A Christmas Carol'd (Part 5)

The blackness evaporated from Scrooge's eyes, and he found himself not back in his bedroom as he had expected, but standing in the middle of a cold, empty street lit weakly by lamps. There was snow on the ground and a gloomy atmosphere surrounding him, as though all the rest of the world was gone and he the only survivor.

Except for a single shadowy post opposite him, there was nothing to see. He looked around, puzzled by the apparent lack of a third ghost, not sure what to do next. Then a branch erupted from the shadowy post, arching up from the middle of itself to form a long, thin arm which pointed directly at him.

It was the third ghost, dressed in a ghastly black robe like some ancient monk, its head covered by a drooping hood. Scrooge blinked twice to try and clear his eyes, not sure if he was truly seeing what stood before him. There was no hint of a face beneath the cowl, no evidence of breath or warmth in the body beneath the robe, no form to the length of arm which stretched toward him. Simply the ghost with its appendage pointing ominously at him, and the thought in his head that he must approach it to end the nightmare.

"You are the final spirit?" Scrooge queried timorously. He coughed, and realized that his legs were shaking. "That is, you are the Spirit of Things to Come, who will show me what might happen if I don't change my ways?"

The cowl moved slightly in a mock-nod, as though the head were straining against immovable bonds.

"Spirit, your appearance is fearful, like Death itself, and I fear this encounter. But I want to get over this and return to my slumbers, so if you have some message or vision to give, pray proceed with all haste!"

The arm of the phantom dropped back to its side, the cowl moved slowly from side to side as though the ghost were shaking its head, and then both arms reached up to the hood of the robe and pulled back the cowl. A sweet, gentle face was revealed, a face glowing with joy and happiness, a face radiantly smiling. It was his own face but younger.

"Good Ebenezer, I don't wish you frighten you. Mine is not a message of Death and the Grave, but a message of Hope and Heaven. I had hoped that this color might look better to your eyes, but the lighting of this street is so unlike that where I come from, I had forgotten that all turns to ebony and ivory in the relative darkness of Earth."

The ghost waved an arm, and the street lamps increased their brightness by a magnitude; now the robe was revealed to be a deep, dark, royal shade of blue, sparkling with iridescence. Scrooge was so surprised that he stopped his breath for a moment. From a moment before, all of his fear and anxiety had vanished, and he was filled with an admiration - nay, a yearning - for the wondrous cloak.

The ghost laughed. "There! That's better. I see by your eyes that you are more approving of my garments now. Come closer, Ebenezer, and let us look more closely upon your future!"

"But," Scrooge stammered, "you ... I ... you are myself!"

The ghost nodded, delighted. "Yes! Yes, you see before you the very essence of yourself, transformed by the delights of heaven into a magnificent creature of light and life and love, eager to share with his fellow beings the joys not only of Christmas Day, but every other day as well."

Scrooge felt confusion boiling up inside. "How can that be?" he sputtered. "I am no creature of light! I am a creature of commerce and business, logic and temperance! I have no deep faith in God and spirits to lend credence to such a conversion!"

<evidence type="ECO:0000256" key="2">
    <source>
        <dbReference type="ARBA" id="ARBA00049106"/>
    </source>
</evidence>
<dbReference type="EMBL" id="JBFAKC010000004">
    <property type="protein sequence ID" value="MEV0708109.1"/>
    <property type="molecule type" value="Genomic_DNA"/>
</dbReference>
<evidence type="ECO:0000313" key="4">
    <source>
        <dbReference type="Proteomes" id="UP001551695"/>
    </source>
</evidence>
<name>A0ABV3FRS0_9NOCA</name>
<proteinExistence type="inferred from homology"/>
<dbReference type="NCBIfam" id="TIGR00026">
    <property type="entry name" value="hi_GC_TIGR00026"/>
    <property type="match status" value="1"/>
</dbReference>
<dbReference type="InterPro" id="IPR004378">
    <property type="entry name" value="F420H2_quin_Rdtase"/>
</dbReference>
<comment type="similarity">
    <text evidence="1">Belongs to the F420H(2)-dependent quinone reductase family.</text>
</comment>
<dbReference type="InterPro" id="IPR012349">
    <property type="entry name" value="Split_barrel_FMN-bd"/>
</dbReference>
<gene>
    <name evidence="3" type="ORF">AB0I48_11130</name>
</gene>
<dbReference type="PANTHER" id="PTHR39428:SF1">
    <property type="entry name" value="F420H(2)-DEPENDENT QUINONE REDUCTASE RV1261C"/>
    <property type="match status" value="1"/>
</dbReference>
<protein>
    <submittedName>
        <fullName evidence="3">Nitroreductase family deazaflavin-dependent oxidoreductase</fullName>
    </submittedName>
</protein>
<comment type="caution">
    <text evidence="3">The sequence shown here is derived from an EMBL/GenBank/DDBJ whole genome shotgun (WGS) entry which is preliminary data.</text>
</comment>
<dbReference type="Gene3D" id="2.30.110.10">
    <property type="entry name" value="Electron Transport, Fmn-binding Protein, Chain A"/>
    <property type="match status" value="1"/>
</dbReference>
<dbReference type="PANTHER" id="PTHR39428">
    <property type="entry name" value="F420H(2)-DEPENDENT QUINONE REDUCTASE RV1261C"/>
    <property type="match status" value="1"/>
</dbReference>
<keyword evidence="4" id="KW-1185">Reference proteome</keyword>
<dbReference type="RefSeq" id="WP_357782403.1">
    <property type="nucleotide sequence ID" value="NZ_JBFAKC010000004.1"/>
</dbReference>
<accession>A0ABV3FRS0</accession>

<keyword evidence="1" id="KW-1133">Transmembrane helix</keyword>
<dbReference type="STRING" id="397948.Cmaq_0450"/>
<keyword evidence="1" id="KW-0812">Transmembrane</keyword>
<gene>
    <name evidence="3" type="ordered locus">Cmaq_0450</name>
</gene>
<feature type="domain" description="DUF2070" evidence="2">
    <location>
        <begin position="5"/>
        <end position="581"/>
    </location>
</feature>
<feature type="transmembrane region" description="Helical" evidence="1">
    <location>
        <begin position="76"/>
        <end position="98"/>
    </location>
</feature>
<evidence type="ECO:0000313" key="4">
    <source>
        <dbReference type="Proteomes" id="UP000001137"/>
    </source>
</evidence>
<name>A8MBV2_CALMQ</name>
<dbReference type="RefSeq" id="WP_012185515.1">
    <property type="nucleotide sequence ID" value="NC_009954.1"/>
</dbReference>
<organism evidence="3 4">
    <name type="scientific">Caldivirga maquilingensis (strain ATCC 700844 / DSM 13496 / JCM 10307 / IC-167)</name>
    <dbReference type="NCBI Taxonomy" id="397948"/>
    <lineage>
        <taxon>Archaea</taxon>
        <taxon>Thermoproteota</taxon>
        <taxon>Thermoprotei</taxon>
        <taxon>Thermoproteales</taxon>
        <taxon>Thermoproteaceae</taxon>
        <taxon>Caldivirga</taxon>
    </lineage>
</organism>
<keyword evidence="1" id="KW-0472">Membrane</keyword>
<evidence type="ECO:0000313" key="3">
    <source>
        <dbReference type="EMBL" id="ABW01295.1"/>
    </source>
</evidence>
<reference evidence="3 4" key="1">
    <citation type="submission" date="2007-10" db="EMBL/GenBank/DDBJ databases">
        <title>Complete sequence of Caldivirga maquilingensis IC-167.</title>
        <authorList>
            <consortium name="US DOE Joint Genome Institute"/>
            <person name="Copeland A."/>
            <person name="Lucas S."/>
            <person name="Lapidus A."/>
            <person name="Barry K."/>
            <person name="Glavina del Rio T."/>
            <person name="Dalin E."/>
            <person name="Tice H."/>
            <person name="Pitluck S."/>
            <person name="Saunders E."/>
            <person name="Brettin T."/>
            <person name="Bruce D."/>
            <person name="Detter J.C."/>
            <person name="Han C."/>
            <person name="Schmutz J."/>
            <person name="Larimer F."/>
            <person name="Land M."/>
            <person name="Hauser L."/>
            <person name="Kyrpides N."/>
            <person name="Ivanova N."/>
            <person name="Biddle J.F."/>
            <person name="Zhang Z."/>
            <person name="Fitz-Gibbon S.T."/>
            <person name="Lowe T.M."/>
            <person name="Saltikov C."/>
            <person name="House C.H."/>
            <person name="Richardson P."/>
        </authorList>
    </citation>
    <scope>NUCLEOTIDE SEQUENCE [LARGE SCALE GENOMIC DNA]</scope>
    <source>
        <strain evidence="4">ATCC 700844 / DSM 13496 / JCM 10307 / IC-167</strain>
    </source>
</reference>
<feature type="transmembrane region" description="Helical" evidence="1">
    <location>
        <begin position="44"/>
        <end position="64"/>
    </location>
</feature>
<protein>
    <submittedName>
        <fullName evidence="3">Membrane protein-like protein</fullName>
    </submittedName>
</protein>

"No," the Spirit admitted, "you are not yet a creature of light, although you possess the ability. It is the will that you lack."

"And you have devised some remedy that will restore this 'will'?" asked Scrooge.

"The only remedy," said the Spirit slowly, "is Death, but not of the kind to which you are acquainted."

"Then of what kind do you speak?"

"Death to Self."

"Death to Self?" echoed Scrooge. "Do you mean giving up what I want, and dedicating my life to others?" He laughed scornfully. "I've seen the people who do that, those do-gooders. Preachers, missionaries, going off to foreign lands to catch some horrid disease and die in squalor. Nurses, philanthropists and the like, who serve in soup-kitchens and workhouses trying to save people who aren't even worth the trouble of saving. It's all for naught. They all die in the end, lonely and miserable."

The Spirit laughed, and the sound of his laughter was like sprinkles of rain on the driest earth. "Ebenezer, you look upon death as an enemy which must be fought and defeated, yet it is not so."


"Death is not your enemy; it is your Self which is the enemy. If you have conquered and controlled the Self, you will never fear Death."

Scrooge looked upon the face of the Spirit with something akin to fear and hope, all mixed together. "I want to believe you, Spirit. I realize that there is not much time remaining for me here on this earth. But I don't want to waste it -"

"Every moment you spend on your Self is a wasted moment, Scrooge. Every moment spent dwelling on the things you want and wish and covet, are wasted moments."

"So you would have me spend them on helping others? You would have me spend them on people who will neither appreciate the effort nor thank me for the trouble?"

The Spirit sighed. "Yes, Ebenezer. I would. For it is not the regard of men which you should covet, but the regard of their Creator."

A Christmas Carol'd (Part 4)

Scrooge had never set foot in the house of his clerk, Bob Cratchit, although the invitation had been offered countless times. It was not so much a 'house' as a set of small rooms stacked between two adjoining buildings. But the Cratchit family had made the best of the situation.

The main room, in which was placed the dining table, was barely adequate to seat the entire family at one time. The adjoining kitchen, if it could even be called a kitchen, barely fit two adults standing side-by-side. A steep stair led from the back of the kitchen to a pair of bedrooms above; four children in one room, the two adults in the other.